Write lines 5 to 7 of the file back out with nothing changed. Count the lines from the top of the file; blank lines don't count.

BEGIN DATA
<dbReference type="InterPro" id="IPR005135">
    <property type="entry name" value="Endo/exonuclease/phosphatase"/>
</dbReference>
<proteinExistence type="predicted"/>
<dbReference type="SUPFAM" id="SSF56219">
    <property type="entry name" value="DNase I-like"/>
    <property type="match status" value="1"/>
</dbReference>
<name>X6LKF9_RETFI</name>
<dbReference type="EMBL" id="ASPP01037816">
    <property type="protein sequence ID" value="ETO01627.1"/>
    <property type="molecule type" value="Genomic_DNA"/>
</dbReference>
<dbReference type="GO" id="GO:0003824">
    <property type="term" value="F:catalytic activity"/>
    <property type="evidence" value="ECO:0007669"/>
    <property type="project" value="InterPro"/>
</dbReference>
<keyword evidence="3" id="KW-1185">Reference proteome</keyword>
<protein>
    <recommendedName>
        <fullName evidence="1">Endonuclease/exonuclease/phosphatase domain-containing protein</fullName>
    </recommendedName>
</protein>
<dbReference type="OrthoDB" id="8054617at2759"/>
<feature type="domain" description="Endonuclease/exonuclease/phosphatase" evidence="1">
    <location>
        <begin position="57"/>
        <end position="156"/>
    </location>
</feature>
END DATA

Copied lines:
<dbReference type="SUPFAM" id="SSF56219">
    <property type="entry name" value="DNase I-like"/>
    <property type="match status" value="1"/>